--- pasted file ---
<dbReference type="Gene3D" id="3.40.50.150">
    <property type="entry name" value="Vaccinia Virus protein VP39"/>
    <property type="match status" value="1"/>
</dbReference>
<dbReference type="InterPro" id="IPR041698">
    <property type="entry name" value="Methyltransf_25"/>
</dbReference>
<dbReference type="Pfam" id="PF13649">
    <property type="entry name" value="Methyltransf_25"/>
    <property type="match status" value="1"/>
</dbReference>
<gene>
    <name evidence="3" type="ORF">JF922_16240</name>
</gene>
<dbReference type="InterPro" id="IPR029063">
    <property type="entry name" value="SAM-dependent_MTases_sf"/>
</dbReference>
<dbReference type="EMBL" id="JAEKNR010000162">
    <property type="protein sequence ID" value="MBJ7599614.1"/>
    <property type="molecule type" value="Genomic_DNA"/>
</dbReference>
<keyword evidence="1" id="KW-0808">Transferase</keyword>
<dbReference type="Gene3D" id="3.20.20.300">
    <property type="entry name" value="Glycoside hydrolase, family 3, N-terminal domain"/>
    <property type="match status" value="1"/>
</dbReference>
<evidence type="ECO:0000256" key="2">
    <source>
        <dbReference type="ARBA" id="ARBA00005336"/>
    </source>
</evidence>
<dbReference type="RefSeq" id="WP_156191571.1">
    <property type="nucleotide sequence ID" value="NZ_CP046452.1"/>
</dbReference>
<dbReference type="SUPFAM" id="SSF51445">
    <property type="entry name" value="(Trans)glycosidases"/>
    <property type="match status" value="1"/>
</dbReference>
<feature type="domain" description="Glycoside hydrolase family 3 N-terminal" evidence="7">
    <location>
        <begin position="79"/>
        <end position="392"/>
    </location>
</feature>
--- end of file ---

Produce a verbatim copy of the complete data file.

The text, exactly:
<dbReference type="Gene3D" id="3.40.50.150">
    <property type="entry name" value="Vaccinia Virus protein VP39"/>
    <property type="match status" value="1"/>
</dbReference>
<dbReference type="InterPro" id="IPR041698">
    <property type="entry name" value="Methyltransf_25"/>
</dbReference>
<dbReference type="Pfam" id="PF13649">
    <property type="entry name" value="Methyltransf_25"/>
    <property type="match status" value="1"/>
</dbReference>
<gene>
    <name evidence="3" type="ORF">JF922_16240</name>
</gene>
<dbReference type="InterPro" id="IPR029063">
    <property type="entry name" value="SAM-dependent_MTases_sf"/>
</dbReference>
<dbReference type="EMBL" id="JAEKNR010000162">
    <property type="protein sequence ID" value="MBJ7599614.1"/>
    <property type="molecule type" value="Genomic_DNA"/>
</dbReference>
<keyword evidence="1" id="KW-0808">Transferase</keyword>
<dbReference type="Gene3D" id="3.20.20.300">
    <property type="entry name" value="Glycoside hydrolase, family 3, N-terminal domain"/>
    <property type="match status" value="1"/>
</dbReference>
<evidence type="ECO:0000256" key="2">
    <source>
        <dbReference type="ARBA" id="ARBA00005336"/>
    </source>
</evidence>
<dbReference type="RefSeq" id="WP_156191571.1">
    <property type="nucleotide sequence ID" value="NZ_CP046452.1"/>
</dbReference>
<dbReference type="SUPFAM" id="SSF51445">
    <property type="entry name" value="(Trans)glycosidases"/>
    <property type="match status" value="1"/>
</dbReference>
<feature type="domain" description="Glycoside hydrolase family 3 N-terminal" evidence="7">
    <location>
        <begin position="79"/>
        <end position="392"/>
    </location>
</feature>